It can sustain that speed for long periods of time. That's the Intrepid class sustainable cruise velocity.
The reason it doesn't go at that speed constantly is because it uses up the dilithium crystals faster than travelling at slower speeds. They have to plot their travel time to take into account the possibility of running out of dilithium and so use the most effective speed between systems which may have dilithium.
I also think there's something about it overheating or something.
So here's my last point:
They could have easily gotten home by replicating new dilithium crystals and also refitting the cooling system to be more efficient at maximum warp to prevent over heating.
So, like, yeah.
Someone might say that the complexities of the crystalline structure of dilithium makes it impossible to replicate a usable copy. Then I respond with, "What part of arranging it, molecule by molecule, as compared to the template, do you not understand? In other words, it's a retarded REACH to assume that they couldn't just use the replicator to make some dilithium.
Which is complete rubbish. It his simply a plot device only. There's no reason that something that can turn energy into matter and do it perfectly, molecule by molecule, that we end up with a sub-par replication. If replication wasn't perfect, then transporting wouldn't be, either, and we'd end up with absurd deformities...but that was worked out 2 centuries before Star Trek TNG.
But this is exactly what I wanted to be brought up. I knew all of the information in this thread, already, EXCEPT the time and math around 9.975.
I submit to you that the idea that dilithium cannot be replicated is rubbish and they could have done the entire trip without problems, at 9.975. In other words, the writers have written themselves into a plot hole with the idea of replication and transporting whilst saying that some things cannot be replicated.
They've previously shown that replicators have flaws when constructing things that are complex on a molecular level (like food), so I see no reason that they would be able to create a highly specific form of a certain made up element.
Besides you can't override canon based on it being a plot device. ST is soft science-fiction, every word of it is a plot device.
Graffiti outside Latin class.
Sed quis custodiet ipsos custodes?
A juvenal prank.
You mean O'Brian saying that it doesn't taste as good as real food? Hardly a confirmation of what you're saying.
Fact is, replicators are repurposed transporter technology.
The point of this thread is to pick apart the whole reason Voyager or any ship cannot travel at max for long distances. It's just stupid that they can't. The writers came up with a plot device that doesn't bode well with me. Transportor technology can resequence a living organism, perfectly, yet it can't resquence the crystalline structure of a dilithium crystal, which would have a very easily predicted structure that could be much more easily replicated (not the sci-fi meaning of that) with a mathematical formula. Doing something like crystal would be much much easier for a replicator's computer to do than replicating complex organic colloids and solutions. Pretending that there's something special about a crystal is rubbish when we have living organisms being safely transported millions to billions of times without incident.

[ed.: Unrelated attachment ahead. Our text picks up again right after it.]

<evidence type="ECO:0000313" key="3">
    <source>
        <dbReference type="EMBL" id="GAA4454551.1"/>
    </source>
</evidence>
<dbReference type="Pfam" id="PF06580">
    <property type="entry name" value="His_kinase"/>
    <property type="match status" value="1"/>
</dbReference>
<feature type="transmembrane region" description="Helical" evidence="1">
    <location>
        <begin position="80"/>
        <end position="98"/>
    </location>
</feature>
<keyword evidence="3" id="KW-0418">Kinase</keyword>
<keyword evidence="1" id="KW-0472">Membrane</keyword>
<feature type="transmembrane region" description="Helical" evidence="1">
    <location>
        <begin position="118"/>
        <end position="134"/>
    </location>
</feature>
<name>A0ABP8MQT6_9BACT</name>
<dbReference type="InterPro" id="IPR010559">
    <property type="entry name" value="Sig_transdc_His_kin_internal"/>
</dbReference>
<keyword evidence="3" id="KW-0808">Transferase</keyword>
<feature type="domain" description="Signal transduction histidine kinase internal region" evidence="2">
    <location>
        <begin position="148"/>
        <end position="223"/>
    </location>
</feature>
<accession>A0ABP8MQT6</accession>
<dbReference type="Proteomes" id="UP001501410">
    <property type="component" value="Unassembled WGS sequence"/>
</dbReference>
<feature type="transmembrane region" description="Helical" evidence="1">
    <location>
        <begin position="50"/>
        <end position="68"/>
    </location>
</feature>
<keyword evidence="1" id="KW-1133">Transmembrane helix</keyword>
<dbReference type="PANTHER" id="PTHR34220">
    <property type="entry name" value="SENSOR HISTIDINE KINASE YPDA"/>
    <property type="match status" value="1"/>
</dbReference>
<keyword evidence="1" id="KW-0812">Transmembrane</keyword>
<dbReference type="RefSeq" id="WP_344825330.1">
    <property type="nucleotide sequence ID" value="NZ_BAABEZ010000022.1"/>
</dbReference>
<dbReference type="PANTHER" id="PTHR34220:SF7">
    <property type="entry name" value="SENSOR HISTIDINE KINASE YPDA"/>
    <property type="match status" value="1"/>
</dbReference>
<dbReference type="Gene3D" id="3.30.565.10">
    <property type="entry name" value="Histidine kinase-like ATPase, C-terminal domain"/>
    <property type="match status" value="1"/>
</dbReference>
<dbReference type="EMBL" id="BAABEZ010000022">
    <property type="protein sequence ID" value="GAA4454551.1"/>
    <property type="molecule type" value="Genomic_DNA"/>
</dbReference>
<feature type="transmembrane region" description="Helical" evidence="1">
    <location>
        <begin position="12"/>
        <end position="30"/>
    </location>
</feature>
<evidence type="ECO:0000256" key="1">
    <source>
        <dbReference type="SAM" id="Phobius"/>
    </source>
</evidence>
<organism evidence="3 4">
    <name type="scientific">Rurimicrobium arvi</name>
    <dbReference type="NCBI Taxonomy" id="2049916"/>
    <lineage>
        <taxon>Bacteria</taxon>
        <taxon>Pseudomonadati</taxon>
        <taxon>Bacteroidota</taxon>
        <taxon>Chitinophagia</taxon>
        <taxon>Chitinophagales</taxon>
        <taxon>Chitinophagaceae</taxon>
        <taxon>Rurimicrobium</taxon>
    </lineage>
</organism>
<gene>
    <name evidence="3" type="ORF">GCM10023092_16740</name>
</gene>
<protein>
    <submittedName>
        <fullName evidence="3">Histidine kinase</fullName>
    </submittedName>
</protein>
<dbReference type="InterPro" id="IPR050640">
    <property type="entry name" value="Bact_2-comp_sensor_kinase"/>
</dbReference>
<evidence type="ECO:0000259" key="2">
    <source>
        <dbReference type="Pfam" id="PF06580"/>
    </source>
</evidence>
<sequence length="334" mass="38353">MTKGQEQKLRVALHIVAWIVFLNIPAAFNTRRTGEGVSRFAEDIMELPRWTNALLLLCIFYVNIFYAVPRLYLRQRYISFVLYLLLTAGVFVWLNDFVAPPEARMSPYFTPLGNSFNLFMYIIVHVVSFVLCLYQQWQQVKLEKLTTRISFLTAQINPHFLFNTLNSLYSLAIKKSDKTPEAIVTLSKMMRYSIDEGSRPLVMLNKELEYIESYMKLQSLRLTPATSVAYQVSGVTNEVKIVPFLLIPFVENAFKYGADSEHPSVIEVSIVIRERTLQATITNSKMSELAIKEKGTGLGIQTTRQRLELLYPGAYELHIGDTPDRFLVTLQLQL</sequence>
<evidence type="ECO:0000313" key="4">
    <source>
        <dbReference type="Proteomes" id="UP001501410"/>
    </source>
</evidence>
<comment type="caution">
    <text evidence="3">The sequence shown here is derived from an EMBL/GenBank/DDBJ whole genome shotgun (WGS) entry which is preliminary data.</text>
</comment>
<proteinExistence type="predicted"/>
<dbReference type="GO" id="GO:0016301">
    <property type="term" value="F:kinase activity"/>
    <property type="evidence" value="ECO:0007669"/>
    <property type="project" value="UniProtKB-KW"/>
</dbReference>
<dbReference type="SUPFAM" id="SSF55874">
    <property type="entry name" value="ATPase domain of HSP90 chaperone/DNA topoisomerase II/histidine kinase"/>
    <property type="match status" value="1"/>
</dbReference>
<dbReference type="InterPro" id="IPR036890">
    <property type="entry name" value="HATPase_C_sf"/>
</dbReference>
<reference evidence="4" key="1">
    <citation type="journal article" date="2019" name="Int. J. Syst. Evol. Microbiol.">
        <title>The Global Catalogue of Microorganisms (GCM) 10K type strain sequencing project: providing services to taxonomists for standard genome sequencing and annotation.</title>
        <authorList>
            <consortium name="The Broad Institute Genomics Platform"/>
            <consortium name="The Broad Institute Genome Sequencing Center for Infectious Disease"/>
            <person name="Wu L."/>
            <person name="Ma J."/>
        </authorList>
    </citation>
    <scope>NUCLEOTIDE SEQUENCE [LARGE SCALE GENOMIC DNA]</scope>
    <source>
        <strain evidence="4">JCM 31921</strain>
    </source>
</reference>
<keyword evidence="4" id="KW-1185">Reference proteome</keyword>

In fact, there's no reason that a replicator should not be able to make a more efficient dilithium crystal that lasts much longer due to the inefficient natural crystalization that ocurs during the formation process. Minor temperature, magnetic, etc. differences cause deformaties in crystals that could be easily worked out using the absurdly powerful supercomputers of the future. Something simple like a crystal could be easily improved.
I sure hope that, one day, I get to write for Star Trek. I'll correct little plot holes like this.
Of course it's a plot device! Superdupertechnology is like having an open powerset: yeah, it's great when you want the characters to do something really cool, but then you've either got to technobabble why they can't do other things they should be able to, or just don't say anything and hope no one else notices. You, lad, have noticed. Here's another: if transporter tech is so perfect, what the hell do they need doctors for? Just do System Restore.
Shinier than a speeding bullet.
Or replicate body parts and graft them back on, etc.
Even as a child, I wondered why in the world Dr. Beverly Crusher had to grow and replace Worf's spine when they could just replicate a new one and beam it in him perfectly integrated.
Each person DOES have a profile in the replicator when they leave the ship so that, when they return, they only come back as themselves without contagions...so their clothes should be perfectly restored with no battle damage or dust.
Even though it's the future and it's Sci-Fi, I can still demand that they not be illogical for the sake of plot.